Teenage tantrums weren’t taking me anywhere in the social circles no matter how much I tried to fit in with the crowd. It was like being the right piece in the wrong jigsaw puzzle. So one fine afternoon, after spending the entire morning in my JEE coaching class, I decided to do something which would instantly (I’d like to believe that) propel me into super-popularity.
I tucked my unused H.C. Verma and I.E. Irodov (I’d just bought these books for symbolic significance and to please my parents) under my perspiring armpits and walked along to a nearby shanty.
Which housed a man selling various Paan-Masala packs with obscure models on the cover, sweet-smelling imported (he claimed he “imported” from Benaras) betel leaves – the Paan and of course those clear, glass jars with sweet candies which could be found only there and in no FDI invested retail store.
However, those weren’t the things I wanted. There was something behind him that caught my eye- stacks of cigarette packs.
Yes, in my puerile understanding of life I realized that smoking would probably work well for me.
My First Smoke
However, I didn’t know the name of any cigarette brands, didn’t know how much it would cost and most of all I didn’t know how to.
But did I panic? Not even once.
As I stood there contemplating my next course of action, a man walked in front of me and asked for a “Goldflake”. I looked at the candy jars trying to understand which of the candies were golden in color.
Just then, the shop owner pulled out a cigarette and handed it to the man.
It was a defining moment. A sign.
I had to buy this golden-flaked cigarette as well (mainly because it was the only name I knew).
I walked up confidently, looked into the shopkeeper’s eyes (Eye of the Tiger remix by T-Pain and Lil Wayne playing in my head) cocked my head to one side (by now the shopkeeper had already started reaching for the candy jar. What a fool) and asked for a “Goldflake” as well.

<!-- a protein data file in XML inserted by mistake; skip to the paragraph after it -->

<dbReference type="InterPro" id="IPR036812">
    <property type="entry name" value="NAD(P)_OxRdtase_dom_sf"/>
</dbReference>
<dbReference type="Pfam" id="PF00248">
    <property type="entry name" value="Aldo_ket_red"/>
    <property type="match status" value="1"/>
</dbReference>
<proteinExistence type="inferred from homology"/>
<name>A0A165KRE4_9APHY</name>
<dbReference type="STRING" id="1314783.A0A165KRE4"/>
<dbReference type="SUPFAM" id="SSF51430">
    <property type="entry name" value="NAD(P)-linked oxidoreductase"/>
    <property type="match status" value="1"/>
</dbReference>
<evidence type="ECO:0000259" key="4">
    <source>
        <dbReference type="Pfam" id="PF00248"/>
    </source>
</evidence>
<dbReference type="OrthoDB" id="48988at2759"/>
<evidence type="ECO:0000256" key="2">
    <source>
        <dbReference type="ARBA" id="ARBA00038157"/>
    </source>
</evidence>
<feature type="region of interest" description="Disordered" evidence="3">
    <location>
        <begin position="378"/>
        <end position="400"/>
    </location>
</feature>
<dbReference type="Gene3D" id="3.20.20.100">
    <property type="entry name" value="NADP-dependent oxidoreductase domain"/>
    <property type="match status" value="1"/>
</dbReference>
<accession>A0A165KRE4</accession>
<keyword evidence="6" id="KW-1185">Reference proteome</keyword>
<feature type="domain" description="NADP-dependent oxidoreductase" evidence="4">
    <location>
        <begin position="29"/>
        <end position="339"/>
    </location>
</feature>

He looked at me indecisively, shrugged, and pulled one out, and passed it to me.
I held it in my hand, reached for my wallet with the other, and not knowing how much this would cost (considering the name I had believed there’d be gold dust in it, just like Shehnaz Hussain beauty products) I handed one hundred rupees to him.
He looked at me strangely and paid me the balance. For a second I thought he’d just given me a hundred back in notes of the twenties and tens and coins, till I realized that he’d given me ninety-seven back.
Oh! How inexpensive it was, I felt so much better.
Inhale or Exhale?
Now came the difficult part of lighting the cigarette. Not wanting to burn my lips, I took it out of my mouth, examined which end would have to be lit, and decided that I’d take the risk.
I held it in one hand and lit it with the other. Yes, I was cool like that you see. I put it back in my mouth and this was it.
One moment I was good-for-nothing, unpopular with no friends, and after this one puff, I’d be the Queen Bee, the social butterfly, and other such popular animal euphemisms.
I inhaled with the cigarette between my lips, puffed up my mouth like a fish, and blew out the smoke.
No coughing, no burning, no nothing.
Yes! The smoke had never actually been inhaled because to me the whole point of smoking seemed to be to blow out large quantities of smoke like an aging Ambassador.
I repeated this till the cigarette was halfway over. However, there was a problem.
I had no idea about the need to tap the ash off the end of the cigarette. So there it was, hanging on, growing longer with every breath I took.
A strong gust of wind came along at the exact moment and blew most of the ash into my eyes. I was blinded and the Domino effect started.
With watering eyes, I somehow tried to throw away this horrible death stick (that’s what it suddenly seemed like) but couldn’t move away in time to prevent it from falling on my foot.
So there I was, semi-blinded with a mildly burnt foot, not feeling too “cool” anymore and the few people on bikes around the shop had all been looking at me (apparently) and I could feel most of their laughter directed towards the circus freak trying to smoke.
It was a sad realization (as I hopped back to my class, wiping my eyes and seeing a strange, watery world around me) that I’d probably have to live with myself.
This smoking fad just wasn’t for me.
Disappointed and dejected, I decided to live with my clean lungs and beautiful pink lips, with the understanding that I would probably give birth to a hale and hearty progeny, have healthy teeth and supple skin for the rest of my adequately long life.
Unfair, isn’t it?